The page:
[Updated May 13, 2014] “I’ll give up my hand sanitizer when they pry it from my cold, dead — and probably diseased — fingers.” That used to be my mantra, and who can blame me? I came to this germanoia honestly. Years ago I had to undergo chemotherapy, the consequences of which leaves your immune system punch drunk, because infection-fighting white blood cells get clobbered in the process. “Don’t get sick,” my oncologist advised. “That would be a bad thing.” It was good advice from a really terrific doctor, but for the minor issue that I was, in fact, already pretty sick. Nevertheless, if I had been sanitation conscious before, I had now become crazy about it.
In the country of the lemonade cleanse and the low-carb diet, trend surfing is our standard approach to better health, whether we’re sick or not. But not in the case of antimicrobials and the million other bacteria-zapping products that have now come into general use. Having identified bacteria as Dirt Vader, we have as a nation come to believe that the only good microbe is a dead microbe, and the trend shows no sign of slowing.
But that zeal is hurting us. According a recent World Health Organization report, our obsession with germ killing has resulted in antibiotic-resistant bacteria in every corner of the globe, thanks in part to our willy-nilly use of wide-spectrum antibiotics and, yes, our love of hand sanitizer. [Update: Many hand sanitizers, it has been rightly pointed out to us by the makers of Purell, are alcohol based and have not been named as a cause of bacterial resistance; those of documented concern are the ones that contain triclosan or triclocarbon.] But we’re not even the main problem. In the U.S. the overuse of antibiotics in farming to prevent animals from getting sick and to fatten them up is also widely fingered as the No. 1 source of drug-resistant bacteria. And every year, 2 million Americans get infections not treatable with antibiotics — and 23,000 of them die. The animals get slaughtered, but we get sick.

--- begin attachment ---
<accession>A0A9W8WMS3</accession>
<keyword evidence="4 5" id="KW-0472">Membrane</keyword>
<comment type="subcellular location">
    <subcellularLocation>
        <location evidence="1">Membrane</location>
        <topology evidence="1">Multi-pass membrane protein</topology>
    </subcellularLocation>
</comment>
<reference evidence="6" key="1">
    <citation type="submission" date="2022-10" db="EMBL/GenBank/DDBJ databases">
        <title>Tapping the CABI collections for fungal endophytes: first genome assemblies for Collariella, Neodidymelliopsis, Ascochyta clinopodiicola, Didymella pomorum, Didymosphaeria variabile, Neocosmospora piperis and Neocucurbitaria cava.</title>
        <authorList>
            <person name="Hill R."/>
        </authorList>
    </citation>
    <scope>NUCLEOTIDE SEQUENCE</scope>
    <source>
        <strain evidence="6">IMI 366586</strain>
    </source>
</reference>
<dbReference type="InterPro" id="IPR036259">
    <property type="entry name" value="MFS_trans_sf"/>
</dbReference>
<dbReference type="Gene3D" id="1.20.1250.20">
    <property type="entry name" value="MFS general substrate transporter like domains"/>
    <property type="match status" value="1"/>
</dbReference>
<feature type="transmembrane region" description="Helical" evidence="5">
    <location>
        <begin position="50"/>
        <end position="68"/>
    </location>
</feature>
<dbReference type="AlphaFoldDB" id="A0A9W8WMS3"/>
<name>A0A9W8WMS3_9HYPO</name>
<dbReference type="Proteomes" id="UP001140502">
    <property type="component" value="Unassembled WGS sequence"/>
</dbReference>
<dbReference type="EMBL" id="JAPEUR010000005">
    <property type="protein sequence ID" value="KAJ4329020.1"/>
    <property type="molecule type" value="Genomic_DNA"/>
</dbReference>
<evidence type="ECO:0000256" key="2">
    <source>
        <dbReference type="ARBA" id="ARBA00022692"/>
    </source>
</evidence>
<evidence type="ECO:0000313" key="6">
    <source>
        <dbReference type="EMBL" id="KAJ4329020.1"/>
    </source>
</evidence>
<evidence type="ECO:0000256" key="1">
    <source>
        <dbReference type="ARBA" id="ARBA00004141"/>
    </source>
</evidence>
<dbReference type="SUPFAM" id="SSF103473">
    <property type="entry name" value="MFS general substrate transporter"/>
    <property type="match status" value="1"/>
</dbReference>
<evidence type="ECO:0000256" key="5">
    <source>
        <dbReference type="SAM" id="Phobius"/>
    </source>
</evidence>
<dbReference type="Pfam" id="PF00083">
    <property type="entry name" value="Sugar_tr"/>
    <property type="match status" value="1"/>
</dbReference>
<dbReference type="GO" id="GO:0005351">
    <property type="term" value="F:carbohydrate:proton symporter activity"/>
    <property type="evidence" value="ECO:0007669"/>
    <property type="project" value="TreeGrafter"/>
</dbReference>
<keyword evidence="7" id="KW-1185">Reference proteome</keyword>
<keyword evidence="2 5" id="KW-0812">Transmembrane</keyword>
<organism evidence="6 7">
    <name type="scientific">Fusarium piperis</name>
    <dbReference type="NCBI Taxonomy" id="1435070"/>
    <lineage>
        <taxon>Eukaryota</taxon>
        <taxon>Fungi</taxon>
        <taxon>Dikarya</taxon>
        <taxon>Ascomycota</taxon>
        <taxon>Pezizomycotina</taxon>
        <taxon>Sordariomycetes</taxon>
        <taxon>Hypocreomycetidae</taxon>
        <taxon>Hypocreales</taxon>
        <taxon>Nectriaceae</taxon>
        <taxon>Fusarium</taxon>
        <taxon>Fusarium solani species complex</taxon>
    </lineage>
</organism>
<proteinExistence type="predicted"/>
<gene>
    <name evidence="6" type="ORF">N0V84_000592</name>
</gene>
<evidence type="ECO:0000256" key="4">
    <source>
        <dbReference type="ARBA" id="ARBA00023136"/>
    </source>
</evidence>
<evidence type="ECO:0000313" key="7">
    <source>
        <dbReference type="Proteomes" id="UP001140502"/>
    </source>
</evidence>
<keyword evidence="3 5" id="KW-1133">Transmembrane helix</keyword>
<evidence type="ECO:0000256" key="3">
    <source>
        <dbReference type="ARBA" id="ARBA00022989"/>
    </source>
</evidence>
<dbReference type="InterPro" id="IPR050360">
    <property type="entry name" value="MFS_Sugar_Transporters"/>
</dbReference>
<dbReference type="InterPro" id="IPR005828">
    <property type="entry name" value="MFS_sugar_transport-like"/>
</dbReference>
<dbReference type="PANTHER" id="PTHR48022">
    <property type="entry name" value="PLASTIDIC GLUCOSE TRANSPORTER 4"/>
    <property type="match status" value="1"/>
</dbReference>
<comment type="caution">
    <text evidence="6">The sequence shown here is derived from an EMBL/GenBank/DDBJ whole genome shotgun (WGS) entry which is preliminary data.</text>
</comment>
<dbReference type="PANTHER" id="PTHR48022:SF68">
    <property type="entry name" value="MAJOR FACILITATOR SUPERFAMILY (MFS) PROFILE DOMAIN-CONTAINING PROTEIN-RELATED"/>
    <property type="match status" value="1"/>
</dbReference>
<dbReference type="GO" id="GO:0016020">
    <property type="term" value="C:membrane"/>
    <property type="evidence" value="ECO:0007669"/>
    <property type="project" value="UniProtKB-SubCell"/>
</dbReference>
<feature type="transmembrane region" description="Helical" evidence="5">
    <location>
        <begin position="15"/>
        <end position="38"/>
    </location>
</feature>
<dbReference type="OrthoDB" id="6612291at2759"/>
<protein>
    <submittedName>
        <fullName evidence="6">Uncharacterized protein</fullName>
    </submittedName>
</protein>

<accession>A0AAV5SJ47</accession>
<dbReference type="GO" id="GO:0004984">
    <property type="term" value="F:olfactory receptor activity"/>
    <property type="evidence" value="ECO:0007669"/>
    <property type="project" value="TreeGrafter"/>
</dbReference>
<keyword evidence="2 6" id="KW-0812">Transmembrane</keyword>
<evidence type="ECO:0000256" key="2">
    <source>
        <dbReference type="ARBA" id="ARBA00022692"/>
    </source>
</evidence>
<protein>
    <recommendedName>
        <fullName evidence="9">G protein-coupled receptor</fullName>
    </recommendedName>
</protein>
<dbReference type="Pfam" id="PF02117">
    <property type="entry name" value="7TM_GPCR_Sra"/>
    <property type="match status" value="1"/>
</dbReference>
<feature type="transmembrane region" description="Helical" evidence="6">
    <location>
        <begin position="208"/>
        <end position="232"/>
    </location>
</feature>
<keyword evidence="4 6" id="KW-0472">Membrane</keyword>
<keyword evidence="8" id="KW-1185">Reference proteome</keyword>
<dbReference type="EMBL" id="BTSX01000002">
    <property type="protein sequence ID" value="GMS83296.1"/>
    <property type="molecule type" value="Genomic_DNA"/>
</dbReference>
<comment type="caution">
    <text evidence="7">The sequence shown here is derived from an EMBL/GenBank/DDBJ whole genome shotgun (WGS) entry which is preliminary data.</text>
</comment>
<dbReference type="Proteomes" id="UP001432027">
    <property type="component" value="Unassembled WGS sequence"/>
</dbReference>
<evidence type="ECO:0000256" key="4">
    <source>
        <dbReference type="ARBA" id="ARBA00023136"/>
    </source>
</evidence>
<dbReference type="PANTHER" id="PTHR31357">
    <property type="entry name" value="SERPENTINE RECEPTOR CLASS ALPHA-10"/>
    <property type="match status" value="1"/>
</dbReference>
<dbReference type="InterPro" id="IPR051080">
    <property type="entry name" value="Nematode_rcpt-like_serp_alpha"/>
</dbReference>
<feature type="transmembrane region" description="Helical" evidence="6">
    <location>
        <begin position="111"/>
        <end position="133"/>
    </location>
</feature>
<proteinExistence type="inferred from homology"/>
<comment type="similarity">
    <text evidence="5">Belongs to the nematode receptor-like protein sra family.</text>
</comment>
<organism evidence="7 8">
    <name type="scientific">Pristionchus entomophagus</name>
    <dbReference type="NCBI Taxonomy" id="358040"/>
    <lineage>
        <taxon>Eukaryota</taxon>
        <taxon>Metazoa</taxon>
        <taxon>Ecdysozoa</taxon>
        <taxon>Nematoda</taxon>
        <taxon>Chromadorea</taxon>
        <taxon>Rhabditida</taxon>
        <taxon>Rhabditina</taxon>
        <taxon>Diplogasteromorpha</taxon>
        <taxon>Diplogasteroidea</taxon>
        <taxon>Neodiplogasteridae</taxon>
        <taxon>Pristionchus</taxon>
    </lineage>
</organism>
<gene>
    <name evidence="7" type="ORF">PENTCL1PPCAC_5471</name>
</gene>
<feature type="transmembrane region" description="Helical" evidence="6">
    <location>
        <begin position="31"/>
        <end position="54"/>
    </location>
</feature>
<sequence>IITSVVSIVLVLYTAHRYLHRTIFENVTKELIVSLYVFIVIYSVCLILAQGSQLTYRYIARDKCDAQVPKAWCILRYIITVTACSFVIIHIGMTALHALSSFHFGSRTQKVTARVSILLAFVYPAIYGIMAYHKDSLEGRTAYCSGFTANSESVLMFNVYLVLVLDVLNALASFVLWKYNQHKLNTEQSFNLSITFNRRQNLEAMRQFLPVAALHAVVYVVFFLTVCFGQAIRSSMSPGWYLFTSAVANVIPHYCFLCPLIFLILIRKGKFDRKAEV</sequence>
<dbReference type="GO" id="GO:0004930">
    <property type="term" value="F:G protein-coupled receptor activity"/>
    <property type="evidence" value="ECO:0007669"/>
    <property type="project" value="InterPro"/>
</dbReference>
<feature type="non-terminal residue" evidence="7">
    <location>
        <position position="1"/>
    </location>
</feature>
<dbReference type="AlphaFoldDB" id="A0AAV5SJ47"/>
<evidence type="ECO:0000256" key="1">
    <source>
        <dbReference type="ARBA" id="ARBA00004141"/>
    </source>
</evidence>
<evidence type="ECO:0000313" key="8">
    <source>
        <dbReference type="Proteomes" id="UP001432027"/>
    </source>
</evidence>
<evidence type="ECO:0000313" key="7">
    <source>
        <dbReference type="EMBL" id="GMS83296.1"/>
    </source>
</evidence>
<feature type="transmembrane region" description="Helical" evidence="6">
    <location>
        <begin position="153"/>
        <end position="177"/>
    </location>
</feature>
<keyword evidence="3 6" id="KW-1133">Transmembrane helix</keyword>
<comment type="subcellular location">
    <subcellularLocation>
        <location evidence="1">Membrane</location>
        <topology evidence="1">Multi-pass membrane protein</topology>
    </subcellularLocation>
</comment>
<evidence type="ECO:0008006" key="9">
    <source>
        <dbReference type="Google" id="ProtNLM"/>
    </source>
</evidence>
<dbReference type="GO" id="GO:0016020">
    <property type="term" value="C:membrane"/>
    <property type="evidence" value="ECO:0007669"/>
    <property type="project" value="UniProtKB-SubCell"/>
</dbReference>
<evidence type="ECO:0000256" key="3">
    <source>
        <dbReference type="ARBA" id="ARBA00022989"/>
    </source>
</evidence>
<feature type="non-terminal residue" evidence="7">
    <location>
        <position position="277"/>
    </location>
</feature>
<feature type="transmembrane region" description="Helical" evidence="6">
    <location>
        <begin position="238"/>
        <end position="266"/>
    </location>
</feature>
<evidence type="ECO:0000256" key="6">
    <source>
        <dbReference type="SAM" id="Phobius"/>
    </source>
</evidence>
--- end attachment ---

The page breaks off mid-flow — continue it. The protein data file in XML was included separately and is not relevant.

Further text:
Last December, the U.S. Food and Drug Administration put the antimicrobial army on notice, informing the makers of antimicrobial soaps that they will have to prove that their products work better than soap and water. Consumers have been urged to resist overusing antimicrobials and more ominously, FDA also warned that triclosan, a synthetic compound found in soaps, deodorants, even toothpaste, may have health issues of its own. “Some data suggest that long-term exposure to certain active ingredients used in antibacterial products — for example, triclosan (liquid soaps) and triclocarban (bar soaps) — could pose health risks, such as bacterial resistance or hormonal effects,” the FDA stated.
But, it’s icky out there. Do you really expect me to drop my first line of defense against incipient ickyness? In my office building in Manhattan, hand-sanitizing stations stand guard on every floor. On the buses and in the subway system across New York City you see clip-on bottles of hand sanitizers attached to backpacks. The subways may be crawling with rats and other vermin, but it’s germs that really freak people out. Eight million people. Eight bazillion microbes with my name on them. You expect me to attack that with plain old soap and water?
And you tell me now that by using products that kill these bugs I’m becoming a conspirator in the Bacterial Resistance League? America has long been a sanitation nation, a quality sometimes attributed to immigrants who left behind the squalor in their homelands (and sometimes rediscovered it here) and imbued their children with the sense that cleanliness is next to godliness, or at least American-ness. Over the past couple of decades, consumer-products companies have found a target rich market in exploiting this history of germ aversion. They have launched wave after wave of microbe-seeking toilet-bowl cleaners, dish detergents, mouthwashes and, no doubt, floor polishes.
And yet the news from FDA and WHO is sobering. The germs are winning — and that’s actually why I should throw down my weapon.
This is not going to be easy for someone who is afraid to sit in a movie theater, who wipes the tops of soda cans with the inside of his T-shirt, who would have no trouble saying no to the bowl of delicious jellybeans on the conference-room table. But despite a world that is filthy with microbes, I will disarm like the health officials suggest, at the same time keeping in mind what Ronald Reagan said: Trust but verify.
One sniffle, though, and I’m reloading.
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